Just two months ago, Angela Deeney was afraid to look in the mirror.
Now, she won’t have to — at least not until Easter Sunday.
What started as shyness to see her reflection turned into a Lenten practice that could continue beyond the celebration of the resurrection of Jesus next month.
Right after Christmas, the University of St. Thomas senior went on a three-week mission trip to Venezuela with some classmates. She was there to help out at the parish of Jesucristo Resucitado in San Felix, a mission of the Archdiocese of St. Paul and Minneapolis.
“We were living very simply doing mission work,” said Deeney, 21, of Holy Name of Jesus in Wayzata who is double majoring in Catholic studies and journalism/communications. “So, I had no makeup, had no hair stuff, was showering not as often as I usually would. I really saw that I was avoiding mirrors more because I was afraid of what I’d see inside of it. Instead, I put my focus on the people in front of me and what I was doing and what I thought was beautiful in them.”
Ironically, focusing on the beauty of others made her feel more beautiful herself. She said the experience changed her, and she began to think about continuing the mirrorless routine here.
But, coming back into a culture that emphasizes physical appearance made that more difficult.
A new look
Enter Lent. With the season fast approaching, she decided it was time to take a bold step.
No more mirrors. And, to solidify the choice, she took up a brush and wrote a message across her own mirror, which she displays in the small apartment she shares with five other women near the campus.
The words for her Lenten season this year are these: “Paint the Mirrors.”
The seed for her move to get away from the glass was planted a year ago when she caught a glimpse of a newscast featuring Kjerstin Gruys, a graduate student at UCLA who decided to go a year without looking in the mirror. Having struggled with an eating disorder, Gruys wanted to be free of enslavement to body image. She even kept the mirror at bay on her wedding day.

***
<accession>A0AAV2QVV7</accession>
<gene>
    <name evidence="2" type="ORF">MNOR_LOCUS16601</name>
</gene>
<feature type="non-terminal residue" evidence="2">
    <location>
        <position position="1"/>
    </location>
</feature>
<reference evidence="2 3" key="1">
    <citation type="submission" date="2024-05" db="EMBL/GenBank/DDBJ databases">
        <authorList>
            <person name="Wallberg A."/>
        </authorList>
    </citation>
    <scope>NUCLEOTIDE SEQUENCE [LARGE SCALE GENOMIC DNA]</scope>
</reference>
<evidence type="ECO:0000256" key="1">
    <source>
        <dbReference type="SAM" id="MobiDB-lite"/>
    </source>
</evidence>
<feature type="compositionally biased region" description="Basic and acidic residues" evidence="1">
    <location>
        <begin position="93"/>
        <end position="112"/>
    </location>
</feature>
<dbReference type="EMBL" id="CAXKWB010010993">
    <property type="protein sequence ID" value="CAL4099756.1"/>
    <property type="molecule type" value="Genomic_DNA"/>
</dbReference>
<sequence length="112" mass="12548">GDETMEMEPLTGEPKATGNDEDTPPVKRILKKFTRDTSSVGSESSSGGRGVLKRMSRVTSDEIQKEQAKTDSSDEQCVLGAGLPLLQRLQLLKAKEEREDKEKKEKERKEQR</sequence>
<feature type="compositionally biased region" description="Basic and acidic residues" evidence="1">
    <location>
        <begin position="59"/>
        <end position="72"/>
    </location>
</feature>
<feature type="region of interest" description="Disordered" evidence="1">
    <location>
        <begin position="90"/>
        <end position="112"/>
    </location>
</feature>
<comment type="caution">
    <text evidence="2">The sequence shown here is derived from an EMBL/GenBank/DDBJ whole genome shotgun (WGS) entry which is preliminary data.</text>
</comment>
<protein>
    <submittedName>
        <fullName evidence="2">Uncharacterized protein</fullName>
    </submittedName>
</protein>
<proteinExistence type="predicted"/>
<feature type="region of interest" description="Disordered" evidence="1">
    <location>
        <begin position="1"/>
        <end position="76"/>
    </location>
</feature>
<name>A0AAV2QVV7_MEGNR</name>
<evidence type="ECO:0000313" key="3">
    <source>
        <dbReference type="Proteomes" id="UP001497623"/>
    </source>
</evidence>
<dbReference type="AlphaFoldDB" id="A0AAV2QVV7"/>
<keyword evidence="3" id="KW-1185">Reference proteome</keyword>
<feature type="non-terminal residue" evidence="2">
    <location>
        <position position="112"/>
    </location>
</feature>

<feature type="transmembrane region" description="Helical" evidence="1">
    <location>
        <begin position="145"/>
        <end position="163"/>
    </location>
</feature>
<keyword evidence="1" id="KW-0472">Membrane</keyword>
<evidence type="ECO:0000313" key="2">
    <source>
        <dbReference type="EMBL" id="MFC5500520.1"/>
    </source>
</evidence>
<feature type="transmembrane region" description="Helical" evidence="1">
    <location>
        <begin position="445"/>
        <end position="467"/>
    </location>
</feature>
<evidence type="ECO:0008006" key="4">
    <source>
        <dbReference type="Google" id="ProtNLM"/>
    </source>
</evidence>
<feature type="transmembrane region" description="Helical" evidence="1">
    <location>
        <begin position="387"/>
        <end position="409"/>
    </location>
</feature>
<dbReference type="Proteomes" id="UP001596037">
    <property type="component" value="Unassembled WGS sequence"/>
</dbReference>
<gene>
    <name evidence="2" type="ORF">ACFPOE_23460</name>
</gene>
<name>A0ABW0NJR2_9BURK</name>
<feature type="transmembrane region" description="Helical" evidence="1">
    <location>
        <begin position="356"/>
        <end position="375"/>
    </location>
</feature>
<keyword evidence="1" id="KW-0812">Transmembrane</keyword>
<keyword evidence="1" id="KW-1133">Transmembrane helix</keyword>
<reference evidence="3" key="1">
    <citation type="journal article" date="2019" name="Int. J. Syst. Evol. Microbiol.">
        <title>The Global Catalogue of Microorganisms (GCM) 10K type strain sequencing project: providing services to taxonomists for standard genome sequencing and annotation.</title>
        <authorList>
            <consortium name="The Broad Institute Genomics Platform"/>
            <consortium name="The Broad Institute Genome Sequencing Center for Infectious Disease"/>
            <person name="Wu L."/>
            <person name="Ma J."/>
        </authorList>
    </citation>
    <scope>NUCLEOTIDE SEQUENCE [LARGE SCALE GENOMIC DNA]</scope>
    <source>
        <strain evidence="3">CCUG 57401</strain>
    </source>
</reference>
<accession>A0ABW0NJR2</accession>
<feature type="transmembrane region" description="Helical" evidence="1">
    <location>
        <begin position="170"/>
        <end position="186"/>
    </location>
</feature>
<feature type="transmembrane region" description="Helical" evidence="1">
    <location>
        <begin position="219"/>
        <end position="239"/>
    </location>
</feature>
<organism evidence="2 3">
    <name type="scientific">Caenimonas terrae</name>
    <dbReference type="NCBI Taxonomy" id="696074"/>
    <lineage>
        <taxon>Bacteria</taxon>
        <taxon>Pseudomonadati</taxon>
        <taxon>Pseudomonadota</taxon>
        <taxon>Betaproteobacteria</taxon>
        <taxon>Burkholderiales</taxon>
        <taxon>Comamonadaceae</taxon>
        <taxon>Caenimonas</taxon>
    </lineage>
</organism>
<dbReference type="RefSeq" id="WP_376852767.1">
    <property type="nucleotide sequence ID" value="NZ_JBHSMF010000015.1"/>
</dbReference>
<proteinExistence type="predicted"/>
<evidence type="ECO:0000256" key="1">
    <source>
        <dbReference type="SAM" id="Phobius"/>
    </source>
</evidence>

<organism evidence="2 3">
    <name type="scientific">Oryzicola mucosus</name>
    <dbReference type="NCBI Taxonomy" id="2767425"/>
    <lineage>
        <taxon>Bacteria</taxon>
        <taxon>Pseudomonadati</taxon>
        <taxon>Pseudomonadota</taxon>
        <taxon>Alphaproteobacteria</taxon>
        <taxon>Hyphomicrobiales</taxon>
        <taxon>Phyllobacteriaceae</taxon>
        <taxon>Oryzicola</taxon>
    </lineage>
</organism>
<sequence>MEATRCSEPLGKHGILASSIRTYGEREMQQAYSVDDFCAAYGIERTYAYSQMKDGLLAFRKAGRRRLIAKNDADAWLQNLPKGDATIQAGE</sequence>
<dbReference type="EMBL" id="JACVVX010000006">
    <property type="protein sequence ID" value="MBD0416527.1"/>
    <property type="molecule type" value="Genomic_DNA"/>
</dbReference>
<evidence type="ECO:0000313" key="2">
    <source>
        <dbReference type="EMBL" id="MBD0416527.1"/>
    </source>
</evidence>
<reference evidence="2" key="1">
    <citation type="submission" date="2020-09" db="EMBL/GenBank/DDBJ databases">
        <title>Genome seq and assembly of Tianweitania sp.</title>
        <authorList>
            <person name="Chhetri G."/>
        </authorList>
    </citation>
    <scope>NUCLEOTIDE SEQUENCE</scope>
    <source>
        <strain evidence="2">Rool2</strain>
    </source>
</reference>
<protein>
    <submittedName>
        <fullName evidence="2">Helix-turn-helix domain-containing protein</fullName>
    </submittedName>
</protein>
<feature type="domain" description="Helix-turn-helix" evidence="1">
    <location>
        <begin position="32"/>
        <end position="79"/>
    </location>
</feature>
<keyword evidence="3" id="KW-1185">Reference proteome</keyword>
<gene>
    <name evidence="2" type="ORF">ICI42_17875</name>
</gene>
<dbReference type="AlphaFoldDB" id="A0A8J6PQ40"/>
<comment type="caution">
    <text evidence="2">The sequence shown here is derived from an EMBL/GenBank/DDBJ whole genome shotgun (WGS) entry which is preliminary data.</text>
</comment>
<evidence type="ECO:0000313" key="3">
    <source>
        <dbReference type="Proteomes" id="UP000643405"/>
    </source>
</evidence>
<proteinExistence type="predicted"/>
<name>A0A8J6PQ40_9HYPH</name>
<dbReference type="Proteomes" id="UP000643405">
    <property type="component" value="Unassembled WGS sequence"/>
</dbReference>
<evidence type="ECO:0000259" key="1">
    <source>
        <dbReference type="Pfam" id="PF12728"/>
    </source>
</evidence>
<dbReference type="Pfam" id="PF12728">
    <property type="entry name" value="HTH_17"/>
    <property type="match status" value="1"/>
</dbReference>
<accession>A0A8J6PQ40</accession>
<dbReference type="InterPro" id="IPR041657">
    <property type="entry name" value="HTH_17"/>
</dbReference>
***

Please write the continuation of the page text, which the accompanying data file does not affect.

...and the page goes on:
“I remember thinking, ‘That’s crazy. How could someone do that? I could never do that,’” Deeney said. “I was just so awed by it. But then it bugged me that I thought, ‘I could never do this.’ And, I started thinking, ‘Why couldn’t I do this? Why wouldn’t I be able to not look in the mirror?’ That stayed in the back of my brain.”
Not only did she decide to leave the mirror behind for the 40 days of Lent (including Sundays), but she also produced a website, http://www.paintthemirrors.com, that features a blog. She is hoping others will visit the site and that at least some of the viewers will follow in her footsteps. Her theme, as stated on the site, is “Redefining beauty one mirror at a time.”
“I feel inspired to do this not only for myself, but also for others who place their beauty in the image they paint of themselves in the mirror,” she wrote. “I want girls to know that the light they radiate doesn’t come from that shiny piece of metal, but from the love they give to others in confidence reflecting back to them, illuminating who they really are. I want them to repaint their self-image with this new light.”
Change of focus
Although Deeney is focusing on the spiritual side of this Lenten maneuver, she is painfully aware of the practical side, which will prick her every morning as she prepares to go out into the world and onto the campus.
“The biggest concern? Makeup and hair,” she said. “It may take a bit of practice. I remember the first time I tried putting makeup on without using a mirror — I practiced once just to see if it was possible. And, I had mascara on my nose. If that happens during the challenge, I would hope that someone would tell me or, if they didn’t, that I would never find out because I wouldn’t be looking in the mirror later.
“It’s a great opportunity to not take yourself so seriously. . . being able to laugh at yourself and say, ‘Oh, well, just move on.’”
The mirror avoidance will end on Easter Sunday, when Deeney plans to stare into it to help her get ready for Mass. She hopes what is reflected back is a person changed by focusing on others and on Christ.
“Hopefully, I’ll be able to see myself in a new light, how God sees me,” she said. “And, I hope to love what I see in the mirror, just because it’s me and I’m his.”